Ingres frequently repeated the subjects of his paintings, first depicted this story at the beginning of his career, and returned to it several times, making variations in the composition, such as reversing the direction in which the figures faced.

In 1864 Ingres painted this third version of Oedipus and the Sphinx, smaller than the first version, which reverses the composition and varies many details.

“Oedipus and the Sphinx” by Jean-Auguste-Dominique Ingres

  • Title:                     Oedipus and the Sphinx
  • Artist:                   Jean-Auguste-Dominique Ingres
  • Created:               1864
  • Media:                  Oil on canvas
  • Dimensions:        Height: 105.5 cm (41.5″); Width: 87 cm (34.2″)
  • Type:                     Mythological Art
  • Museum:              Walters Art Museum

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“Oedipus and the Sphinx” by Gustave Moreau

"Oedipus and the Sphinx" by Gustave Moreau

“Oedipus and the Sphinx” by Gustave Moreau

“Oedipus and the Sphinx” by Gustave Moreau depicts Oedipus meeting the Sphinx on his journey between Thebes and Delphi. Oedipus must answer the Sphinx’s riddle correctly to pass. Failure means his death. Oedipus was the first to answer the riddle correctly, and, having heard Oedipus’ answer, the Sphinx was astounded and killed herself by throwing herself into the sea. Oedipus thereby won the freedom of the Thebans, the kingdom of that city, and a wife Jocasta, who it was later revealed was his mother.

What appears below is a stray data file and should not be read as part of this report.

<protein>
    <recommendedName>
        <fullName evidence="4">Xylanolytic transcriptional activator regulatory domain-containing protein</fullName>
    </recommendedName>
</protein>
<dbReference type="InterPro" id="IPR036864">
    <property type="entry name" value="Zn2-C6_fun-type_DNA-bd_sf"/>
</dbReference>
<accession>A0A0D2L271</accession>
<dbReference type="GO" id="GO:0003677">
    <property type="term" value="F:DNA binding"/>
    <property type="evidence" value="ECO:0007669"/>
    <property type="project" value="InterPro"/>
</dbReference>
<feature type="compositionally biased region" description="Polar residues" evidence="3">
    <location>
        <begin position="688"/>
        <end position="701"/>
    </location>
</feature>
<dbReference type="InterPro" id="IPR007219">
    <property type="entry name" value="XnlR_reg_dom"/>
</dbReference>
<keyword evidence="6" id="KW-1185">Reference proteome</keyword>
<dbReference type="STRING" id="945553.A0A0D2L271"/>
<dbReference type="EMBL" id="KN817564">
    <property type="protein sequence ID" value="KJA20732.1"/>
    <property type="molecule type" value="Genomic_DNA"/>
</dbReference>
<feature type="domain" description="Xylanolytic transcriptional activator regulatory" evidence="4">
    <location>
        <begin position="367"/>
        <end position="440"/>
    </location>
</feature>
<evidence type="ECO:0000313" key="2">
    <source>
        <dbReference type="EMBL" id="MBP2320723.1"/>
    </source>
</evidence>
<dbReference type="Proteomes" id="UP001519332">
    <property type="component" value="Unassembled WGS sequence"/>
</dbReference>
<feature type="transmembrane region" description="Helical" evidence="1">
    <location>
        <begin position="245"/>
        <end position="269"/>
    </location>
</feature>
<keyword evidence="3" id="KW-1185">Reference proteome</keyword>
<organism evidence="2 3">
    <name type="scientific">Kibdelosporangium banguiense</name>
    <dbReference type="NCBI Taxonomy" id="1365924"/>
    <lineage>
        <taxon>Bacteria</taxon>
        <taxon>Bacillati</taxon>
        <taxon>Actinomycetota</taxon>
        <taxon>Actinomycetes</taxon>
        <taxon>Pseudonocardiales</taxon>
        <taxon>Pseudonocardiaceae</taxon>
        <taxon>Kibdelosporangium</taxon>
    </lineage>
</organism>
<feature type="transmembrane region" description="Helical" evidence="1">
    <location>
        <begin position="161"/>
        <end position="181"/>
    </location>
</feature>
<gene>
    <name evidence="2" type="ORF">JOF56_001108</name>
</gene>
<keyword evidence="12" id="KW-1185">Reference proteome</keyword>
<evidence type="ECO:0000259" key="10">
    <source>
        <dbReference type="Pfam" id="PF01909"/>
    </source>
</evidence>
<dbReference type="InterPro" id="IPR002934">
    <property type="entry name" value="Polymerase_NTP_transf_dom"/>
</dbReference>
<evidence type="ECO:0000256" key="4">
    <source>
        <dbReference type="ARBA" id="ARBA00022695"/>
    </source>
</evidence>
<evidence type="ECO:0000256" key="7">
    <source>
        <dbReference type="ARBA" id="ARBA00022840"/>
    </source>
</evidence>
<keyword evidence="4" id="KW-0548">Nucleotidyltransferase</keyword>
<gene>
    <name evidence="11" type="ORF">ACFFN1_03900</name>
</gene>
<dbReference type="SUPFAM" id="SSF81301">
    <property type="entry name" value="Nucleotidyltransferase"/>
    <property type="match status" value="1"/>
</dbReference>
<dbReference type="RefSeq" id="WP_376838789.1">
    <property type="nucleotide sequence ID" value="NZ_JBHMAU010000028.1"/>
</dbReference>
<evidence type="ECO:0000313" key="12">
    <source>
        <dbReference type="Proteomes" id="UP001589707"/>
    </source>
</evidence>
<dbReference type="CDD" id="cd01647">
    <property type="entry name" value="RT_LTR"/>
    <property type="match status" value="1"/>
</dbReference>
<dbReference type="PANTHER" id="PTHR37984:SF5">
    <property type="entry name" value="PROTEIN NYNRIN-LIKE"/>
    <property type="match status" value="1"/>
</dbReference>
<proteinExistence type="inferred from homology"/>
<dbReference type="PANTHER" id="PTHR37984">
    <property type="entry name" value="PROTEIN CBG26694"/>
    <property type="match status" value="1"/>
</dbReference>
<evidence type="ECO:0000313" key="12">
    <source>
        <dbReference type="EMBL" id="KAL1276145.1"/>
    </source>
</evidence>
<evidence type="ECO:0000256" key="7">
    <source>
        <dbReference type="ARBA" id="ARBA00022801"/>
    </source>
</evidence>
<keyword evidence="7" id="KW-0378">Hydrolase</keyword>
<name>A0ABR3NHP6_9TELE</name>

Unlike Ingres’ version, where Oedipus appears as the dominant figure with the Sphinx on the defensive and partly obscured, in Moreau’s version, the Sphinx is on the offensive. Art critics have given the intense gaze shared between the two many psychological interpretations.

Gustave Moreau (1826 – 1898) was a significant figure in the French Symbolist movement, whose main emphasis was the illustration of biblical and mythological figures. Moreau’s paintings appealed to the imaginations of Symbolist writers and artists.

“Oedipus and the Sphinx” by Gustave Moreau

  • Title:                      Oedipus and the Sphinx
  • Artist:                    Gustave Moreau
  • Created:                1864
  • Media:                   Oil on canvas
  • Dimensions:         Height: 206.4 cm (81.2″); Width: 104.8 cm (41.2″)
  • Type:                     Mythological Art
  • Museum:              Metropolitan Museum of Art, NY

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“Oedipus and the Sphinx” by François-Émile Ehrmann

François-Émile Ehrmann, Oedipus and the Sphinx

“Oedipus and the Sphinx” by François-Émile Ehrmann

  • Title:                      Oedipus and the Sphinx
  • Artist:                    Gustave Moreau
  • Created:                1903
  • Media:                   Oil on canvas
  • Dimensions:         Height: 76.5 cm (30.1″); Width: 106.3 cm (41.8″)
  • Type:                      Mythological Art
  • Museum:               Strasbourg Museum of Modern and Contemporary Art

Oedipus

Oedipus was a mythical Greek King of Thebes. The story of Oedipus is the subject of Sophocles’ tragedy Oedipus Rex, which is followed by Oedipus at Colonus and then Antigone. Oedipus represents two enduring themes of Greek myth and drama: